This paper investigates the impact of legal tradition and firm size on investment performance for firms in 16 European countries. Europe as a region is of special interest since the legal systems differs widely. Anglo Saxon, German, French as well as Scandinavian variants of legal systems can be found in Europe. Previous studies suggest that minority shareholders enjoy a higher degree of property rights protection in common law (Anglo Saxon) countries compared to civil law (French, German and Scandinavian) countries. The cost of governance as a function of firm size is examined. We also look at expropriation of minority shareholders as a result of large organizations and hierarchies.This study differs from earlier studies by concentrating on the firm size and its effects on investment performance and by connecting it to the legal origin in each of the 16 European countries included in the study. For civil law countries we find, as expected, a negative relation between firm size and performance while there is no relation for common law countries. For individual countries, the effect of firm size and legal origin on investment performance is however ambiguous.

Keywords
Corporate governance, firm size, legal origin, marginal q
National Category
Economics
Identifiers
urn:nbn:se:hj:diva-12708 (URN)
Conference
EURAM – European Academy of Management 10th Annual Conference, Rome, 'Tor Vergata' University of Rome, May 19-22, 2010
Available from: 2010-06-24 Created: 2010-06-24 Last updated: 2018-04-23Bibliographically approved
Högberg, A. & Wiberg, D. (2009). Firm performance in Scandinavia and South East Asia.
Open this publication in new window or tab >>Firm performance in Scandinavia and South East Asia
2009 (English)Report (Other academic)
Abstract [en]

Previous studies have shown that differences in corporate governance systems, traditions, and both formal and informal institutions appear to correlate with firm performance. It has been suggested that Scandinavia and South East Asia have similar ownership structures with vote differential shares, pyramids and strong family ownership. However, the regions have different legal traditions and hence formal institutions, and also informal institutions. This paper presents a detailed overview of firm performance for a sample of listed firms in Scandinavia (represented by Denmark, Finland, Norway and Sweden) and South East Asia (represented by Malaysia, Thailand, Hong Kong, Taiwan and South Korea). Firm performance is estimated using both the Marginal q-approach and the Tobin’s Q on an unbalanced dataset from 1998 to 2006.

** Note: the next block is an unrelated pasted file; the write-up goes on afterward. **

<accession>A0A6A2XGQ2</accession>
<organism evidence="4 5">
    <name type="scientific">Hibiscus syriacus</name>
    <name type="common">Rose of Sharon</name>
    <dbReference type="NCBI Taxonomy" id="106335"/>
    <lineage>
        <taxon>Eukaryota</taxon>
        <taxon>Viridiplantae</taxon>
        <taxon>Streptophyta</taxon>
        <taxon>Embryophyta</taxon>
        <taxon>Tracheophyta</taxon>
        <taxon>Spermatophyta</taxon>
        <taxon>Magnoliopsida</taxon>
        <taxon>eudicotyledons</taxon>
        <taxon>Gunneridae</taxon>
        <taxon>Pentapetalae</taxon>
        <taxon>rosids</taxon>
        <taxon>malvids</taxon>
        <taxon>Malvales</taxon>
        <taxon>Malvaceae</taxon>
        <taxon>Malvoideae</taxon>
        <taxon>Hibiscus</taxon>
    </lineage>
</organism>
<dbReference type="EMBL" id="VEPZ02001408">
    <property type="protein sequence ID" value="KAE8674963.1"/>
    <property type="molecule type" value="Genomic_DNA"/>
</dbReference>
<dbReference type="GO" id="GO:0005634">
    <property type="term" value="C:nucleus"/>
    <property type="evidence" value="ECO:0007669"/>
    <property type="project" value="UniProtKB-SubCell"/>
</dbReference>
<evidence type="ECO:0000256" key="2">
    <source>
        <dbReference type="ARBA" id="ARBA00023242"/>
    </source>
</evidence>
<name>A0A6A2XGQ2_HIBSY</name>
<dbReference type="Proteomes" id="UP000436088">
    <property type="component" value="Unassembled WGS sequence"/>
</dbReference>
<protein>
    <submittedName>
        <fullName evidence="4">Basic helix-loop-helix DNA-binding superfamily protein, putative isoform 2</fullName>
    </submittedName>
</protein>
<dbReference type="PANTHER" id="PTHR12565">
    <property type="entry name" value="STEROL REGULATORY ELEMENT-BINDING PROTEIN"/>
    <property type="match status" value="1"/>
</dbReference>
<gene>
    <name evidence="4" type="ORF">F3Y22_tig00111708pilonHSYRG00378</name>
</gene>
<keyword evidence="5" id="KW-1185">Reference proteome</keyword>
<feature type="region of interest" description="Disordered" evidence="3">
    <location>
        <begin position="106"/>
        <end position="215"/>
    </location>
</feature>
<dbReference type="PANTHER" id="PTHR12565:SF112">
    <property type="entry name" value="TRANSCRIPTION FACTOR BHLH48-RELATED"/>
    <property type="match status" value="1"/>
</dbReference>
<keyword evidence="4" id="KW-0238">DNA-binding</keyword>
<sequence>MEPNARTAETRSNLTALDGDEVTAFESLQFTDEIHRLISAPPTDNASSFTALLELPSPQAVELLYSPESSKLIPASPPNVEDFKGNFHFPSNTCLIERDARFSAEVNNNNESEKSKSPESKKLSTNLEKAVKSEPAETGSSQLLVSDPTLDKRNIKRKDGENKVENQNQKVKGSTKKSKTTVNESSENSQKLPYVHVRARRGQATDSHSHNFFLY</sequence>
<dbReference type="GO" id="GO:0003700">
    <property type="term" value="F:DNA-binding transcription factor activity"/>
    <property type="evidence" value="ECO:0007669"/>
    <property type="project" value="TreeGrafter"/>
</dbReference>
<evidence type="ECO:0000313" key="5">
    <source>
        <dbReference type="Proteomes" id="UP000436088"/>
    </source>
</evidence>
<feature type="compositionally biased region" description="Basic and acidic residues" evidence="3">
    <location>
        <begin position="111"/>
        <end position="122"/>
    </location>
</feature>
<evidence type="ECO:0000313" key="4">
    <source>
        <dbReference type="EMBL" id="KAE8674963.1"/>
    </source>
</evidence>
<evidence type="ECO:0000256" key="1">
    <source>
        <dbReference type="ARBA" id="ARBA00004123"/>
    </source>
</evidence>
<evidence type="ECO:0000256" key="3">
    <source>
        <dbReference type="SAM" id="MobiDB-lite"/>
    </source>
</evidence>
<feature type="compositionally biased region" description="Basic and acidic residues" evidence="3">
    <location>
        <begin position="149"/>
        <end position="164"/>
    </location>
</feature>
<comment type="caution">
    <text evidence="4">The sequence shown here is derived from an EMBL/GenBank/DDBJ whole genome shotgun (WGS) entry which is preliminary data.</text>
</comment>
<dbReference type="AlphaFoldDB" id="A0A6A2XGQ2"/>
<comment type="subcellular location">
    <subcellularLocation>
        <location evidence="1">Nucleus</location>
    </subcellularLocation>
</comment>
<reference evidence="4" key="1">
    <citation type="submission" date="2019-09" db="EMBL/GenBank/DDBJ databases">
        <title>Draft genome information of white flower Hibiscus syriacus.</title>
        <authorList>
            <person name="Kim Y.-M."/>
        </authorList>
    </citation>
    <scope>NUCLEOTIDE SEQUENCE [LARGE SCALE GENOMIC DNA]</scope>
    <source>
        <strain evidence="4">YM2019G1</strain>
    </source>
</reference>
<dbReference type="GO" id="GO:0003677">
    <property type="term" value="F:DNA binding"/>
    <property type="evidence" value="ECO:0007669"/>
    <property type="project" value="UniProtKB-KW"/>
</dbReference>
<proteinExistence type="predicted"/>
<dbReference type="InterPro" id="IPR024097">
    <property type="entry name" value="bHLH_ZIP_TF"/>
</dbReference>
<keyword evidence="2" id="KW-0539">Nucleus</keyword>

Publisher
p. 25
Keywords
Ownership, investment, firm performance
National Category
Economics
Identifiers
urn:nbn:se:hj:diva-11350 (URN)
Note
Working paper series, CESISAvailable from: 2010-01-19 Created: 2010-01-19 Last updated: 2010-01-19Bibliographically approved
Högberg, A. (2009). Formal and Informal Institutions in Asia: A Survey of Asian Corporate Governance. In: Robert W. Kolb, professor Loyola University, Chicago, US (Ed.), Risk Management and Corporate Governance. Paper presented at Risk Management and Corporate Governance.
Open this publication in new window or tab >>Formal and Informal Institutions in Asia: A Survey of Asian Corporate Governance
2009 (English)In: Risk Management and Corporate Governance / [ed] Robert W. Kolb, professor Loyola University, Chicago, US, 2009Conference paper, Published paper (Other academic)
Abstract [en]

Comparative literature in corporate governance typically separate between countries with different legal origin, institutions and corporate traditions. However, the importance of informal institutions and their effects on the economic development, firm performance and corporate governance should not be neglected. Informal institutions have been claimed to be of extra importance foremost Asia.

This paper comprise of a general discussion on legal origin and formal and informal institutions. This discussion is then connected to recent studies on corporate governance issues in Asia. The results are mixed, but a general picture of corporate governance in Asia is presented. Foremost formal institutions and legislations seems to have their intended effect on the economy in general.

However, differences between the countries become clear and the influence of informal institutions seems to differ substantially between the Asian countries. The impact of formal institutions in contrast to informal institutions is important since the economical effects for many of the developing countries in the region may be imperative.

National Category
Economics
Identifiers
urn:nbn:se:hj:diva-10959 (URN)
Conference
Risk Management and Corporate Governance
Available from: 2009-12-28 Created: 2009-12-02 Last updated: 2009-12-28Bibliographically approved
Högberg, A. & Bjuggren, P.-O. (2009). Large Listed Firms in Europe: Impact of legal tradition and ownership structure onperformance. In: Lars Oxelheim (Ed.), Europeisk integration i svensk ekonomisk forskning: SNEE:s 11 årliga konferens. Paper presented at Europeisk Intergration i Svensk Ekonomisk Forskning, Mölle.
Open this publication in new window or tab >>Large Listed Firms in Europe: Impact of legal tradition and ownership structure onperformance